MOSSER'S MEMORY ANIMATES TOURNEY

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According to friends and relatives, Disney World and golf were high on Thomas Mosser's list of loves. He was such a golf nut that when he couldn't be on a golf course, he liked to practice putting in his foyer at home with his infant daughter, Kelly, tending the pin.

It was fitting then that at a golf tournament played in his honor Aug. 14, Mickey Mouse, Goofy and 2-year-old Kelly Mosser were in attendance. Alas, it was also fitting that three or four FBI agents were there.

I didn't know Mr. Mosser. In fact, I had never heard of the Young & Rubicam Inc. exec VP until I read about his death from a Unabomber mail bomb Dec. 10, 1994.

But my editors wanted to show their support for his family and the foundation that has been set up in his name. So they sent me to play in the Tom Mosser Charity Golf Tournament at the Alpine Country Club in Alpine, N.J.

Golf outings I've played have typically been either excuses for a big group to have fun on a workday or fund-raisers. Either way, they have tended to be cheerful events. I was curious to see what the atmosphere would be like at this outing, which was a fund-raiser but also in a way an outdoor memorial service.

Most of the golfers arrived early, for a little practice or just to loosen up. Some arrived early so they could wait in line at the pay phone in the men's locker room to do some work.

The event was a shotgun scramble, which meant 72 carts-36 foursomes-lined up at the first tee for instructions and the signal to depart for their assigned starting tees. Most of the golfers were men, but I spotted about a half-dozen women. Among the participants were two of Mr. Mosser's children, Kim and Tim, and his widow, Susan.

As tournament organizer Herb Karlitz would relate at dinner, the event had been undersubscribed at the beginning of August. At that time, he made a call to Bob Igiel, exec VP-broadcast programming at Y&R, and Mr. Igiel got on the phone. Within days the tourney was oversubscribed.

Each group had a caddy to find balls and offer some local know-ledge of the course. Our group drew Bobby, a young man from River Vale, N.J., who told us while we waited at our first tee about his plans to start an aloe farm in the Bahamas. His family had roots there, he said, and he could grow better aloe there than farmers in Texas or Mexico. He had done his research and knew how other aloe farmers had hit it big. The plant has a burgeoning number of uses, Bobby told us.

Matt Steinfeld, a CBS account executive and one of my three partners, joined the conversation late and said, "Yeah, people drink aloe nowadays."

"Exactly," said Bobby. "That's what I'm talking about."

With that, we started off. I hadn't played golf in two months, and I hadn't hit a good drive in even longer. But I cracked a good one down the middle on the opening tee, which got our group off to a good start. (In a scramble, each player hits and then the group selects the best shot, and each hits again from there.)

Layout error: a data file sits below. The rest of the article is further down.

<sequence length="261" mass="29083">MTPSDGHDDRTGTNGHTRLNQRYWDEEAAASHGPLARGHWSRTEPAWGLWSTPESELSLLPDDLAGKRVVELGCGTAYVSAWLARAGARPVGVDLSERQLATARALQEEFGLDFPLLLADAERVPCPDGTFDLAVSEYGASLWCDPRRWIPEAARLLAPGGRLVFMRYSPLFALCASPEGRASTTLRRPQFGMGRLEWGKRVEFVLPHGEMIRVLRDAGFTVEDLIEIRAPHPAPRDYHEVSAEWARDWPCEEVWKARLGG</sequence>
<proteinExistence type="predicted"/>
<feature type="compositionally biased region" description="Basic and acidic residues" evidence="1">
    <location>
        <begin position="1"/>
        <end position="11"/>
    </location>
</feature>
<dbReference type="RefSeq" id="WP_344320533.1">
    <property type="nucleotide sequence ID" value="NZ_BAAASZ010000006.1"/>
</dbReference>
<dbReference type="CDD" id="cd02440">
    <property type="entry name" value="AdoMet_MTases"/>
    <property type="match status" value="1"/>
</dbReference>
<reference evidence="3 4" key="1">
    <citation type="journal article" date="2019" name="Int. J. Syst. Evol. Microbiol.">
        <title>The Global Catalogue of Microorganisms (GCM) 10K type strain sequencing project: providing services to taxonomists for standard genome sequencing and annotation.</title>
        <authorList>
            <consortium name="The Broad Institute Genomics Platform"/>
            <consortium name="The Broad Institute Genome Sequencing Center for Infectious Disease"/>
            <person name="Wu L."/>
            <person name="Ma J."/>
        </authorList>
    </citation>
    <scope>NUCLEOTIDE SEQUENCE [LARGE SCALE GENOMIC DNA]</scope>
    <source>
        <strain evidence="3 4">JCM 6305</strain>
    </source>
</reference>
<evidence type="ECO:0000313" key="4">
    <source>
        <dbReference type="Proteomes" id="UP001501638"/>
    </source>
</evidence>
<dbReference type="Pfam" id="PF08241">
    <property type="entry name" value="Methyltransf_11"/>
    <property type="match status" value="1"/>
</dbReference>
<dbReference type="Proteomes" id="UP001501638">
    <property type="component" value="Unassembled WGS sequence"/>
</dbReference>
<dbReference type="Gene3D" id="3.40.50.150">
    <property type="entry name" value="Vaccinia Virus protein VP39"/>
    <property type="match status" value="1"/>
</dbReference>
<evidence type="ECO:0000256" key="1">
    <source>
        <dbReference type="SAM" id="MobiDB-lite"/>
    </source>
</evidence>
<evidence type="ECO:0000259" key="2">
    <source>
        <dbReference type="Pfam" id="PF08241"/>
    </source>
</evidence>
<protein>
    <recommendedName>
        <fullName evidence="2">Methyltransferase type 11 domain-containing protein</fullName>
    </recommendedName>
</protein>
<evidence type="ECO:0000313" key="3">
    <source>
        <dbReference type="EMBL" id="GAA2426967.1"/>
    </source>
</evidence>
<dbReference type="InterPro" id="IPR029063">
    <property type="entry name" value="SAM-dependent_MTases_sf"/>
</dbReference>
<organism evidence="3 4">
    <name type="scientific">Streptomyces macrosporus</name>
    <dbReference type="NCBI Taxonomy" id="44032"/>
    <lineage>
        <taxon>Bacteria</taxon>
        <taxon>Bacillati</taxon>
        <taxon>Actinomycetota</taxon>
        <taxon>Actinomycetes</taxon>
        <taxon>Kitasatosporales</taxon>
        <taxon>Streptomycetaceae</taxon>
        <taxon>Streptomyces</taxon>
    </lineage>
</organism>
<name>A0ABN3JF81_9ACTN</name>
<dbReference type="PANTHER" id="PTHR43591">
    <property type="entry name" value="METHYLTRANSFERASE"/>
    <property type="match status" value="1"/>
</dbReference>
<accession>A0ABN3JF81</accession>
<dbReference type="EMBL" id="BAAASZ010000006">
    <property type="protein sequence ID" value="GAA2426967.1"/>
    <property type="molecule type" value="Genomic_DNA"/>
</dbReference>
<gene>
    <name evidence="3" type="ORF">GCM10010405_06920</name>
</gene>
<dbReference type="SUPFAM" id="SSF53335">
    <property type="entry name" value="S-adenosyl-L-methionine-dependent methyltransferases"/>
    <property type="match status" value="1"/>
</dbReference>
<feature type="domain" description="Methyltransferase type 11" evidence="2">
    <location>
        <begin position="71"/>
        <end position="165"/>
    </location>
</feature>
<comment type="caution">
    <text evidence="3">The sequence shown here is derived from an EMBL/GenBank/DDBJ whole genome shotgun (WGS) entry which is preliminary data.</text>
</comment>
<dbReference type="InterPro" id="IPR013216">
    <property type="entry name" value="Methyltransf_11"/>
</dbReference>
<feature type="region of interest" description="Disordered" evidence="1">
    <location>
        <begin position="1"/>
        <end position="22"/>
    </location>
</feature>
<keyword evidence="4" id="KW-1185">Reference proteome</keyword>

Dan Hahn, a media buyer from Y&R, lofted a soft wedge within 3 feet of the hole on our approach shot and then knocked in the short putt to give us a birdie on the first hole of the day.

We played well but not spectacularly the rest of the day, scoring four more birdies and two bogeys for a gross of three-under-par 69. The rules allowed us a handicap of half of our foursome's best player's handicap. Chris Simon, group VP-sales for CBS, is a 12, so we got six strokes, which lowered our score to 63. That put us seven shots back of the winners.

None in our group had known Mr. Mosser, and the talk was mostly cheery and casual.

The whole day was festive, with some serious moments. During the cocktail hour, I met a number of people who had known Mr. Mosser well. Most are still shocked by his death and talked at length about what a good friend and mentor he had been.

"He was an inspiration to a whole generation of us in PR," said one young executive.

What most impressed me was that even those who hadn't known Mr. Mosser were awed by how many people had so many good things to say about him.

After dinner, Mrs. Mosser approached the podium to speak publicly about her husband for the first time since his death. As the crowd hushed, she began by talking about her own uneasiness about how the day would turn out. But the outpouring of goodwill and generosity she had seen during the day, she said, was important evidence that there remains more good than evil in the world.

(The goal of the event was to raise $100,000 for the Thomas J. Mosser Foundation, the North Caldwell Volunteer Fire Department and the West Essex Police Benevolent Association. The final tally isn't in yet, but since every golfing spot and hole sponsorship was sold, organizers are hopeful they will get close.)

She ended by thanking the crowd for showing her husband's children how much he was loved and respected.

After that, comedian Henny Youngman came out to give a mostly tasteful, sometimes funny monologue. As I headed out to the driveway and waited for the valet to bring around my car, I thought about the day.

It had been a good day, a fun day, and for various people and charities an enriching day. But somehow I had felt something was missing. By now it had become clear that it was someone who was missing, only he wasn't really missing. And that, I think, is the point.

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